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Iowegan, I only get out to hunt squirrels or dove occasionally nowadays. Although I've carried my MKII in the field in the past, holstered with chamber loaded and safety on, I've been a bit leery since reading a couple of articles some time back by two pretty well known gun writers( both now deceased) declaring it unsafe to carry any .22 autoloader that way. I remember a post of your's a few years ago concerning the safeties on the MKIIs over at RF.com but can't find it. Not asking for you to recommend carrying that way but rather your opinions on the safeties of the RUGER .22 autos again here if possible.
Baker
 

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btrumanj, The safety catch on the MK Series pistols is NOT the best or safest design I've ever seen. The MK IIIs are especially poor. Here's how they work: When the safety is in the SAFE mode, there is a "hook" on the safety catch that captures the sear and holds it against the cocking notch in the hammer. This prevents the hammer from releasing. The safety catch does not disconnect the trigger nor does it block the firing pin ... all it does is latch the sear into the hammer notch.

Here's where you may have problems: if the hammer, safety catch, or sear have been replaced, altered, maladjusted, or are badly worn, pulling the trigger firmly with the safety in the "SAFE" mode may allow the pistol to fire. With the MK IIIs, the safety catch was modified with a "tail" so it will work with the key lock. The MK III's safety catch has a lot of slack and does not hold the sear against the hammer notch well at all. On my personal MK III, I can force the trigger back with the safety on and make it shoot. This is not good!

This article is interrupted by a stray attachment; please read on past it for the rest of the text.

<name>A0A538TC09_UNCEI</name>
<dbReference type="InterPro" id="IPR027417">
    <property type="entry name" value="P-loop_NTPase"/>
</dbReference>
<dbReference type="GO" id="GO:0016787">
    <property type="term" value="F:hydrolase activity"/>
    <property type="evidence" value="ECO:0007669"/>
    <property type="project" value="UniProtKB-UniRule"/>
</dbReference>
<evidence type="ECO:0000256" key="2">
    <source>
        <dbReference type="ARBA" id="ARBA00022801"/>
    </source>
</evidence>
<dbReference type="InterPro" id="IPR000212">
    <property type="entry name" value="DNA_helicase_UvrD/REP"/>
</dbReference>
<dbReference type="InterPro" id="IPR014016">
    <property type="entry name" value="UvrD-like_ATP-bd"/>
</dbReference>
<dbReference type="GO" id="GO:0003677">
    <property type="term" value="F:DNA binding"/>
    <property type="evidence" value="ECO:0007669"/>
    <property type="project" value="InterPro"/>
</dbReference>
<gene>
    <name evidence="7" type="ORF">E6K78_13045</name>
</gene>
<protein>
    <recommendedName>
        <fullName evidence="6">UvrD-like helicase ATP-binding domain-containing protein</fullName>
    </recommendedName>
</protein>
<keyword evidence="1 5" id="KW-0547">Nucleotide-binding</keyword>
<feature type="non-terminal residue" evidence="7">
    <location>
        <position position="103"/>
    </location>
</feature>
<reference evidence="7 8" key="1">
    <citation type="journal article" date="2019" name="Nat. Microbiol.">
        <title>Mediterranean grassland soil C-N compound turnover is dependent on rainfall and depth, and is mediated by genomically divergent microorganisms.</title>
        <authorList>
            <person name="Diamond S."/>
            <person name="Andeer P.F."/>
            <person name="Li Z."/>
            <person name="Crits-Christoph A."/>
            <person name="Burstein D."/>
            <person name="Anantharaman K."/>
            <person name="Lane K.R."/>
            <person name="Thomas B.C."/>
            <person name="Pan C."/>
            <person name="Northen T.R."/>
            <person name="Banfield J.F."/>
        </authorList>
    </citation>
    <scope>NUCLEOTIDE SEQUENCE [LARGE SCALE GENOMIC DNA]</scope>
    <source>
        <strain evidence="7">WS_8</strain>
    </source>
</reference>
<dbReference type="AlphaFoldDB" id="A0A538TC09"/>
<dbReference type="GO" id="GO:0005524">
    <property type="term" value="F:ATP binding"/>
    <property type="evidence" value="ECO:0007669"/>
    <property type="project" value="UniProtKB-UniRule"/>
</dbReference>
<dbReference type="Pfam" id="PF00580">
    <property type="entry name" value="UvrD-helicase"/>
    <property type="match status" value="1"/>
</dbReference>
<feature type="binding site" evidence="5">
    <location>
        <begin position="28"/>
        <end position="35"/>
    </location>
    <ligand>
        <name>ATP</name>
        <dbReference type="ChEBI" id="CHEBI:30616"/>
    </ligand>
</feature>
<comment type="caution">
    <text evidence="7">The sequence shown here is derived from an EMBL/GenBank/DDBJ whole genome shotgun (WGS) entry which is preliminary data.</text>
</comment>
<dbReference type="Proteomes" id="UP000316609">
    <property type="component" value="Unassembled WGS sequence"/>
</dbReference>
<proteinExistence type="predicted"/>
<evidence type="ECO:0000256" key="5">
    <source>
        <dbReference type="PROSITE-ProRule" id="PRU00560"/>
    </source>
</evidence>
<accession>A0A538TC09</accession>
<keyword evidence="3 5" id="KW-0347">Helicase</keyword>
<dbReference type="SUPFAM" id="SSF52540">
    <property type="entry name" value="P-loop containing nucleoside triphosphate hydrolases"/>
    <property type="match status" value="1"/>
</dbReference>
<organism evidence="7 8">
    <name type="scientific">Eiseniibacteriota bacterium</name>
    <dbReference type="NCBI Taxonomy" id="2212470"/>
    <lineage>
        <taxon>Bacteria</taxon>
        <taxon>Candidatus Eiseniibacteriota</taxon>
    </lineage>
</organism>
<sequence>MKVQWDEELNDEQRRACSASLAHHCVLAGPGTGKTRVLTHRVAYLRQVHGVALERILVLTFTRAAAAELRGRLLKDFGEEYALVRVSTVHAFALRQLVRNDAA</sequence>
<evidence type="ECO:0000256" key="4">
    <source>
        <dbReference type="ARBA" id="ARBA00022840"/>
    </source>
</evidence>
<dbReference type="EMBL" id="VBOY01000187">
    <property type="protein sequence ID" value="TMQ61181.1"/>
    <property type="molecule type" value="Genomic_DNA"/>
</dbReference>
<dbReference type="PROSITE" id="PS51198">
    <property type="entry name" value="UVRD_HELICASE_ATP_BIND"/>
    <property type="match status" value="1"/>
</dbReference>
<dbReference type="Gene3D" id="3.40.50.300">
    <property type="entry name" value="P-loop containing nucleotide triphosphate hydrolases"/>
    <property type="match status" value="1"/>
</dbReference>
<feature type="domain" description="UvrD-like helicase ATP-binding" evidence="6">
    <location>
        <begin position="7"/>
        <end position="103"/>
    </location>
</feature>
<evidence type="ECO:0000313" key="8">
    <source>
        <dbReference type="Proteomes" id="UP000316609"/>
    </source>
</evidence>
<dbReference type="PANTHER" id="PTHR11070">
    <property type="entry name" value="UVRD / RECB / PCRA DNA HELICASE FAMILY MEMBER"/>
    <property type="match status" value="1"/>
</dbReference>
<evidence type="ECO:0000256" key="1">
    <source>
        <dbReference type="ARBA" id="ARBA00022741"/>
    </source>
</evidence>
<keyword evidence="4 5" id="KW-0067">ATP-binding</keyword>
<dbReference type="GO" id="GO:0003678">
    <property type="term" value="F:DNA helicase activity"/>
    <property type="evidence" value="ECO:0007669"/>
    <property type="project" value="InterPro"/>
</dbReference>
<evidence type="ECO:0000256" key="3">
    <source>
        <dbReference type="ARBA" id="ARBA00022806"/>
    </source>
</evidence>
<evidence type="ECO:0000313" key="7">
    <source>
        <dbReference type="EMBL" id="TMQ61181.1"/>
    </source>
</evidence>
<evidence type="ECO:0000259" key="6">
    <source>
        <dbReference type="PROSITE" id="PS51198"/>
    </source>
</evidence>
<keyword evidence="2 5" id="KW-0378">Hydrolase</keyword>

I don't want to paint a bad picture. If the safety catch is in spec, your MK II is probably just as safe as any other other brand. The spring loaded safety detent is pretty good. It's hard to position the safety button where it's not fully in the SAFE or FIRE mode.

There's a simple test you should do each time before you carry the pistol with a loaded chamber: With an empty gun and the safety catch in the SAFE mode, pull firmly on the trigger and see if the hammer snaps. For MK IIIs, you also need to insert an empty magazine. For those more mechanically inclined, you can field strip the pistol including removal of the receiver/barrel assembly. Use your finger to place the hammer in the "cocked" position and make sure the sear is in the hammer's cocking notch. Place the safety catch in the SAFE position. Now pull the trigger and see if there is excessive forward sear movement (where it moves away from the hammer). If the sear moves more than a few thousandths, I wouldn't trust the safety enough to carry the gun with a round chambered.

I've repaired several MK IIs where the owner had installed a target hammer (Volquartsen or or Clark). Both of these hammers have a reduced sear notch that works well for better trigger pull but the reduced notch doesn't have enough margin for positive safety catch function. Same thing on well worn guns or ones that Bubba took a file to. The "fix" is to weld a little metal on the inside edge of the safety "hook" then dress it down with a file so it holds the sear solid against the hammer notch. This is how the factory adjusts the safety engagement on new guns (minus the welding of course).